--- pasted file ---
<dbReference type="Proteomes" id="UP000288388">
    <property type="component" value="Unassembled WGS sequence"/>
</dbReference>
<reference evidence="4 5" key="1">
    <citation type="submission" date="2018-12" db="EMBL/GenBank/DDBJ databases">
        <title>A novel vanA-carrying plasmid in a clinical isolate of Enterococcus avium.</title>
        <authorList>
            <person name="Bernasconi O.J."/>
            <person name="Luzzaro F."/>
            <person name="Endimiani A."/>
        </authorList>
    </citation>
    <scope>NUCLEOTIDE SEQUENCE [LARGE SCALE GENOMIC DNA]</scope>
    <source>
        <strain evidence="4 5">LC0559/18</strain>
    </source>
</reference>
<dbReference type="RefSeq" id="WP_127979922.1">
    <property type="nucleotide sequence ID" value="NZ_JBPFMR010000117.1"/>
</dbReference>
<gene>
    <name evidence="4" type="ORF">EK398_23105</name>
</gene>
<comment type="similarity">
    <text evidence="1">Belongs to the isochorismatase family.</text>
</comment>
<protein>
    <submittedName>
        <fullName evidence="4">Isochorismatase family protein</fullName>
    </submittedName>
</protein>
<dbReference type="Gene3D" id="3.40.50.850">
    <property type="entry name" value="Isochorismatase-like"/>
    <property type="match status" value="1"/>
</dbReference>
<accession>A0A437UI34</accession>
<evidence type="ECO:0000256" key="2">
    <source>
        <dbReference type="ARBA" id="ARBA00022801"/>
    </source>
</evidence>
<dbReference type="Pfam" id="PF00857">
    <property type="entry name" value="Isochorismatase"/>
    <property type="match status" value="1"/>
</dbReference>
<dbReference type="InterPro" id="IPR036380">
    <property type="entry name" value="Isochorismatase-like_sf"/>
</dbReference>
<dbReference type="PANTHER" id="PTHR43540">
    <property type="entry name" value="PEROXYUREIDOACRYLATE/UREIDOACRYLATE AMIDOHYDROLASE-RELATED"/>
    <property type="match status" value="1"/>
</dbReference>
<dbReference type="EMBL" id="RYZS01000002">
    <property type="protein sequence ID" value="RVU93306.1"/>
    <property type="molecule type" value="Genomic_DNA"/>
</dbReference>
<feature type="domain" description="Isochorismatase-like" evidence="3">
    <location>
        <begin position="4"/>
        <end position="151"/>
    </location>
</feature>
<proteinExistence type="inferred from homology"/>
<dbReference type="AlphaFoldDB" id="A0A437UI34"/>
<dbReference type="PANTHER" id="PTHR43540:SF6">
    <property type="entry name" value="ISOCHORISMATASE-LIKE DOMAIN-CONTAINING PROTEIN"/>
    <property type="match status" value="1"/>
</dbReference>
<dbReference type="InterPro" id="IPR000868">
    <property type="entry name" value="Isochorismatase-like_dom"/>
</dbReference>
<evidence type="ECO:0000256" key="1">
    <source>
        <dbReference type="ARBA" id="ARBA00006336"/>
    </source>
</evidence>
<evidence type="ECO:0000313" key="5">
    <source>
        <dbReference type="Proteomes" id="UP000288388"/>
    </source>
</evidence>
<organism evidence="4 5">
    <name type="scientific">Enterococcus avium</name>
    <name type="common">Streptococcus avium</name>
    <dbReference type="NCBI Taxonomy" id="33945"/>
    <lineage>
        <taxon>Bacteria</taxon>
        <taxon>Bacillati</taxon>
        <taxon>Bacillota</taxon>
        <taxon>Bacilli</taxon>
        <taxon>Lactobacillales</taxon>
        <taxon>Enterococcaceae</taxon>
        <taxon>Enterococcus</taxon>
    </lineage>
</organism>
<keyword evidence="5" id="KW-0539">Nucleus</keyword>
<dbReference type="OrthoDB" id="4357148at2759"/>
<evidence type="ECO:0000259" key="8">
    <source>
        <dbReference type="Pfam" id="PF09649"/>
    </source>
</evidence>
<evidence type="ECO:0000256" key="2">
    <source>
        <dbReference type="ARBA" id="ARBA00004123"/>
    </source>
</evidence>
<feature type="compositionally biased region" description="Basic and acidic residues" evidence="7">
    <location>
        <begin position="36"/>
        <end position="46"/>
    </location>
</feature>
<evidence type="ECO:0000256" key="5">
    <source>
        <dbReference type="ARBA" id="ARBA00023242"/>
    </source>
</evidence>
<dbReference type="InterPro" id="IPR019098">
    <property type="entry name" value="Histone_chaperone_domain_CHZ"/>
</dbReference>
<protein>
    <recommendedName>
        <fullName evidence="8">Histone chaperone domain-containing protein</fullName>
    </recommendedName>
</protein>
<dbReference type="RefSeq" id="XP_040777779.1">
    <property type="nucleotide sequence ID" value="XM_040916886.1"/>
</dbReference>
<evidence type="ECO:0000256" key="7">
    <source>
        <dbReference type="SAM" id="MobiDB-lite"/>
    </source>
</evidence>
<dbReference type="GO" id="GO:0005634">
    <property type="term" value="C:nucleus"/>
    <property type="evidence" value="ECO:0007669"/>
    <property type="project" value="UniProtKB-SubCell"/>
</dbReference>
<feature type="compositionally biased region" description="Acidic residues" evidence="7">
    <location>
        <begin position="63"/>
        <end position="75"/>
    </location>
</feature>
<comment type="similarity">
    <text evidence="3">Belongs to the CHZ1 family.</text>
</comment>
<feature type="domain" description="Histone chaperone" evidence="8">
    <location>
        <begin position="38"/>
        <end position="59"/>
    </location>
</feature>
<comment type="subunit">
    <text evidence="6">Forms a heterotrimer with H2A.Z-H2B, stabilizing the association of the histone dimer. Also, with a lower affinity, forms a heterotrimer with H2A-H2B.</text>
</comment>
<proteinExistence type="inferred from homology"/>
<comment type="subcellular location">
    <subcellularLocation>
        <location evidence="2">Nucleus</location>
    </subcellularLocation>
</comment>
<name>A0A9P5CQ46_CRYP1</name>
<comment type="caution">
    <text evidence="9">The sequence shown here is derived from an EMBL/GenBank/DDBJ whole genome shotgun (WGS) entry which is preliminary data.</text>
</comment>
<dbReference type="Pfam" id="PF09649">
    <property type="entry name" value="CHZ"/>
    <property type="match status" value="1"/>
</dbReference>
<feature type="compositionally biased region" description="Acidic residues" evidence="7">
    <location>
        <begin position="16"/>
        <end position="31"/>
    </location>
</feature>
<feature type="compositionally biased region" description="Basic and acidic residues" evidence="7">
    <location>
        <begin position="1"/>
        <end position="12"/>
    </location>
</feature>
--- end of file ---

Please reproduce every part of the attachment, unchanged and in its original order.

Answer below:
<dbReference type="Proteomes" id="UP000288388">
    <property type="component" value="Unassembled WGS sequence"/>
</dbReference>
<reference evidence="4 5" key="1">
    <citation type="submission" date="2018-12" db="EMBL/GenBank/DDBJ databases">
        <title>A novel vanA-carrying plasmid in a clinical isolate of Enterococcus avium.</title>
        <authorList>
            <person name="Bernasconi O.J."/>
            <person name="Luzzaro F."/>
            <person name="Endimiani A."/>
        </authorList>
    </citation>
    <scope>NUCLEOTIDE SEQUENCE [LARGE SCALE GENOMIC DNA]</scope>
    <source>
        <strain evidence="4 5">LC0559/18</strain>
    </source>
</reference>
<dbReference type="RefSeq" id="WP_127979922.1">
    <property type="nucleotide sequence ID" value="NZ_JBPFMR010000117.1"/>
</dbReference>
<gene>
    <name evidence="4" type="ORF">EK398_23105</name>
</gene>
<comment type="similarity">
    <text evidence="1">Belongs to the isochorismatase family.</text>
</comment>
<protein>
    <submittedName>
        <fullName evidence="4">Isochorismatase family protein</fullName>
    </submittedName>
</protein>
<dbReference type="Gene3D" id="3.40.50.850">
    <property type="entry name" value="Isochorismatase-like"/>
    <property type="match status" value="1"/>
</dbReference>
<accession>A0A437UI34</accession>
<evidence type="ECO:0000256" key="2">
    <source>
        <dbReference type="ARBA" id="ARBA00022801"/>
    </source>
</evidence>
<dbReference type="Pfam" id="PF00857">
    <property type="entry name" value="Isochorismatase"/>
    <property type="match status" value="1"/>
</dbReference>
<dbReference type="InterPro" id="IPR036380">
    <property type="entry name" value="Isochorismatase-like_sf"/>
</dbReference>
<dbReference type="PANTHER" id="PTHR43540">
    <property type="entry name" value="PEROXYUREIDOACRYLATE/UREIDOACRYLATE AMIDOHYDROLASE-RELATED"/>
    <property type="match status" value="1"/>
</dbReference>
<dbReference type="EMBL" id="RYZS01000002">
    <property type="protein sequence ID" value="RVU93306.1"/>
    <property type="molecule type" value="Genomic_DNA"/>
</dbReference>
<feature type="domain" description="Isochorismatase-like" evidence="3">
    <location>
        <begin position="4"/>
        <end position="151"/>
    </location>
</feature>
<proteinExistence type="inferred from homology"/>
<dbReference type="AlphaFoldDB" id="A0A437UI34"/>
<dbReference type="PANTHER" id="PTHR43540:SF6">
    <property type="entry name" value="ISOCHORISMATASE-LIKE DOMAIN-CONTAINING PROTEIN"/>
    <property type="match status" value="1"/>
</dbReference>
<dbReference type="InterPro" id="IPR000868">
    <property type="entry name" value="Isochorismatase-like_dom"/>
</dbReference>
<evidence type="ECO:0000256" key="1">
    <source>
        <dbReference type="ARBA" id="ARBA00006336"/>
    </source>
</evidence>
<evidence type="ECO:0000313" key="5">
    <source>
        <dbReference type="Proteomes" id="UP000288388"/>
    </source>
</evidence>
<organism evidence="4 5">
    <name type="scientific">Enterococcus avium</name>
    <name type="common">Streptococcus avium</name>
    <dbReference type="NCBI Taxonomy" id="33945"/>
    <lineage>
        <taxon>Bacteria</taxon>
        <taxon>Bacillati</taxon>
        <taxon>Bacillota</taxon>
        <taxon>Bacilli</taxon>
        <taxon>Lactobacillales</taxon>
        <taxon>Enterococcaceae</taxon>
        <taxon>Enterococcus</taxon>
    </lineage>
</organism>
<keyword evidence="5" id="KW-0539">Nucleus</keyword>
<dbReference type="OrthoDB" id="4357148at2759"/>
<evidence type="ECO:0000259" key="8">
    <source>
        <dbReference type="Pfam" id="PF09649"/>
    </source>
</evidence>
<evidence type="ECO:0000256" key="2">
    <source>
        <dbReference type="ARBA" id="ARBA00004123"/>
    </source>
</evidence>
<feature type="compositionally biased region" description="Basic and acidic residues" evidence="7">
    <location>
        <begin position="36"/>
        <end position="46"/>
    </location>
</feature>
<evidence type="ECO:0000256" key="5">
    <source>
        <dbReference type="ARBA" id="ARBA00023242"/>
    </source>
</evidence>
<dbReference type="InterPro" id="IPR019098">
    <property type="entry name" value="Histone_chaperone_domain_CHZ"/>
</dbReference>
<protein>
    <recommendedName>
        <fullName evidence="8">Histone chaperone domain-containing protein</fullName>
    </recommendedName>
</protein>
<dbReference type="RefSeq" id="XP_040777779.1">
    <property type="nucleotide sequence ID" value="XM_040916886.1"/>
</dbReference>
<evidence type="ECO:0000256" key="7">
    <source>
        <dbReference type="SAM" id="MobiDB-lite"/>
    </source>
</evidence>
<dbReference type="GO" id="GO:0005634">
    <property type="term" value="C:nucleus"/>
    <property type="evidence" value="ECO:0007669"/>
    <property type="project" value="UniProtKB-SubCell"/>
</dbReference>
<feature type="compositionally biased region" description="Acidic residues" evidence="7">
    <location>
        <begin position="63"/>
        <end position="75"/>
    </location>
</feature>
<comment type="similarity">
    <text evidence="3">Belongs to the CHZ1 family.</text>
</comment>
<feature type="domain" description="Histone chaperone" evidence="8">
    <location>
        <begin position="38"/>
        <end position="59"/>
    </location>
</feature>
<comment type="subunit">
    <text evidence="6">Forms a heterotrimer with H2A.Z-H2B, stabilizing the association of the histone dimer. Also, with a lower affinity, forms a heterotrimer with H2A-H2B.</text>
</comment>
<proteinExistence type="inferred from homology"/>
<comment type="subcellular location">
    <subcellularLocation>
        <location evidence="2">Nucleus</location>
    </subcellularLocation>
</comment>
<name>A0A9P5CQ46_CRYP1</name>
<comment type="caution">
    <text evidence="9">The sequence shown here is derived from an EMBL/GenBank/DDBJ whole genome shotgun (WGS) entry which is preliminary data.</text>
</comment>
<dbReference type="Pfam" id="PF09649">
    <property type="entry name" value="CHZ"/>
    <property type="match status" value="1"/>
</dbReference>
<feature type="compositionally biased region" description="Acidic residues" evidence="7">
    <location>
        <begin position="16"/>
        <end position="31"/>
    </location>
</feature>
<feature type="compositionally biased region" description="Basic and acidic residues" evidence="7">
    <location>
        <begin position="1"/>
        <end position="12"/>
    </location>
</feature>